I didn’t give up. Instead, I applied for educational project grant funding to create a web application. I received SEK 500,000 and put out an offer to app designers. It turned out that in this context, a half a million Swedish kronor was “peanuts,” so we ended up with only one really interested party, a small start-up company called 23gears. They had a few preconditions, but were willing to take on the project – and so they won the contract. The owner, Steve Cook, did his best to understand what we wanted, and we held a large number of meetings on the subject. They eventually delivered a prototype that worked fairly well, and I had proud plans to launch the application. However, the app still needed to be filled with content; pretty much all it contained were some of the gastro cases from the old case simulation CD. Thus, I did two things: First, I made use of the case studies they use in the internal medicine course. Secondly, I involved a few medical students, who were given the task of adding cases in return for remuneration. It turned out that it was relatively “messy” to input cases, and the cases designed by the medical students were not quite up to scratch. I asked a few of our teachers for help, but received a relatively lukewarm response. Many teachers were critical of the arrangement (“Clinical diagnostics must be taught bedside, period!”) and I simply didn’t have time to involve myself as much as was necessary.
Then 23gears went bankrupt, and suddenly PatSim was up for sale! We had a little money left from the educational grant funds, and were able to buy the app for pennies on the dollar, thereby transferring the rights over to the university. And then we encountered yet another problem: It turned out that transferring the application onto the GU server was no walk in the park! Once we finally succeeded, we found a large number of “bugs” that made the program freeze constantly. I managed to get ahold of the programmer who wrote the code for 23gears, and he fixed the worst of the bugs – once again, for relatively little money. The application is written in a special Windows program, dot.net, which is not used very frequently, and for which it was not, therefore, so easy to find “bug fixers.”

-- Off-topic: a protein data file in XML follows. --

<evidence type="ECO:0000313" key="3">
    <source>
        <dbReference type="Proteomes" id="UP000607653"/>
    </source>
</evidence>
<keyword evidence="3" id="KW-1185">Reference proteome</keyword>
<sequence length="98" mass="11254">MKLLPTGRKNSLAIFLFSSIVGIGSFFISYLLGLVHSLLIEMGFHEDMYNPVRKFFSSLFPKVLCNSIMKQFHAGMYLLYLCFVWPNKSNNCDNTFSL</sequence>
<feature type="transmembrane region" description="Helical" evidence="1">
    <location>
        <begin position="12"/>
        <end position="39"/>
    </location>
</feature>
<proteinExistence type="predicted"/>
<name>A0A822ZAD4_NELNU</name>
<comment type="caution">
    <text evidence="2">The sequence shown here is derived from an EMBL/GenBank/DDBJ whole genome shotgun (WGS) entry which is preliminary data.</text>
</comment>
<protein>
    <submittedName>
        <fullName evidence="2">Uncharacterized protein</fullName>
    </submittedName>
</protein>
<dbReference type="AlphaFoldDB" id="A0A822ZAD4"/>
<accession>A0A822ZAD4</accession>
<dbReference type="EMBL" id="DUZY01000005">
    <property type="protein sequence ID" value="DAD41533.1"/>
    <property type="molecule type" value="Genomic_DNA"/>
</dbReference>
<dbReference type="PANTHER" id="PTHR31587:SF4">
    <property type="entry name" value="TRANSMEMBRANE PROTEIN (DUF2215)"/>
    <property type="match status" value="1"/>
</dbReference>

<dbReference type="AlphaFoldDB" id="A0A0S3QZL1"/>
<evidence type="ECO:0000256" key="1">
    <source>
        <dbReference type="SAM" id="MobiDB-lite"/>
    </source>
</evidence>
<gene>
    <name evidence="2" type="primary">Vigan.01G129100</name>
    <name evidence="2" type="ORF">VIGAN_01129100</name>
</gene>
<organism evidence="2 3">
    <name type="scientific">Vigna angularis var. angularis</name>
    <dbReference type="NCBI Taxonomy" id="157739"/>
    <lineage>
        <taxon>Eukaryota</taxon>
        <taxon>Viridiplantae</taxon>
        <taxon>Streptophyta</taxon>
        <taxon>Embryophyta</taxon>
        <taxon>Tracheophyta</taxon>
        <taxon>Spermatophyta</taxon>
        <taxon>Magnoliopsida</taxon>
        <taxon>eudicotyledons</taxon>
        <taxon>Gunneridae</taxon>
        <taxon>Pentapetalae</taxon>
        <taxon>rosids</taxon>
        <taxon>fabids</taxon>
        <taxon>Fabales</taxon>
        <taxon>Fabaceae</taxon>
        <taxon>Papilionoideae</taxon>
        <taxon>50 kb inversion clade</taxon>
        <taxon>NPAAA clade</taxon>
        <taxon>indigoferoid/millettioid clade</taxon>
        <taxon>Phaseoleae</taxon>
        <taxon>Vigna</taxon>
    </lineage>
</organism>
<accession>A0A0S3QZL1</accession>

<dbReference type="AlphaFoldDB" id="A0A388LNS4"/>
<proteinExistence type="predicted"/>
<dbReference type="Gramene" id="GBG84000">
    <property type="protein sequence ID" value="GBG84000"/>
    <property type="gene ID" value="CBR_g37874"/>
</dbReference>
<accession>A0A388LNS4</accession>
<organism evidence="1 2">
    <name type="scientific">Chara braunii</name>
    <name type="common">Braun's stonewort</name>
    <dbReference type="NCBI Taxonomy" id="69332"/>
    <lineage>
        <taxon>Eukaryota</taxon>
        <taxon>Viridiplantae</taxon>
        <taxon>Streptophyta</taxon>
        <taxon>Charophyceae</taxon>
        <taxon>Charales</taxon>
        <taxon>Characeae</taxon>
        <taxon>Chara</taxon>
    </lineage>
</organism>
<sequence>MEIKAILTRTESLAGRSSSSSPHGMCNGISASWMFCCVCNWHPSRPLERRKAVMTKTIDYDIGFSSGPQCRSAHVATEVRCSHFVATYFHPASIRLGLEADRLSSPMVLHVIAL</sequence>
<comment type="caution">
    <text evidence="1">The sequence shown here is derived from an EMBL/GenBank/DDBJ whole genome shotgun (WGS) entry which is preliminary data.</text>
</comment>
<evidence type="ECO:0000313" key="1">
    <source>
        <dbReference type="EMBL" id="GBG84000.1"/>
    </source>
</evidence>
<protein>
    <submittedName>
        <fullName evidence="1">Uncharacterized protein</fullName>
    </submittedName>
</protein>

The next event in the soap opera: A medical student, Elias Berge, comes out of the woodwork. He wants to write a project about PatSim, including an evaluation of the app. He gets tied up in the aforementioned programming problems, and spends most of his time simply making the program operational. At any rate, he manages to input more than a hundred cases into what is now (hopefully) a functional app that is also fully owned by GU. They are just sitting there now, waiting to be solved.
PatSim is waiting to be filled with content!
And that’s where we are now: PatSim is waiting to be filled with content! The cases must be quality controlled, we need more cases, and we need to test the application in a precise and thorough manner. I am currently involved in a very large number of other commitments of various kinds, and am not really equipped to be actively involved in the launch process.
Thus, the whole story culminates in the question: Is there anyone out there who might be interested in taking on this mission? The students are still enthused, it is my firm opinion that the application serves a very useful purpose (especially when it comes to the need for more practice), and the app is in tune with the current times, especially considering how constricted the healthcare system currently is.
The ship seems seaworthy – now all we need is a little wind and a good crew. Would anyone care to join us and set sail?
TEXT AND PHOTO: HENRIK SJÖVALL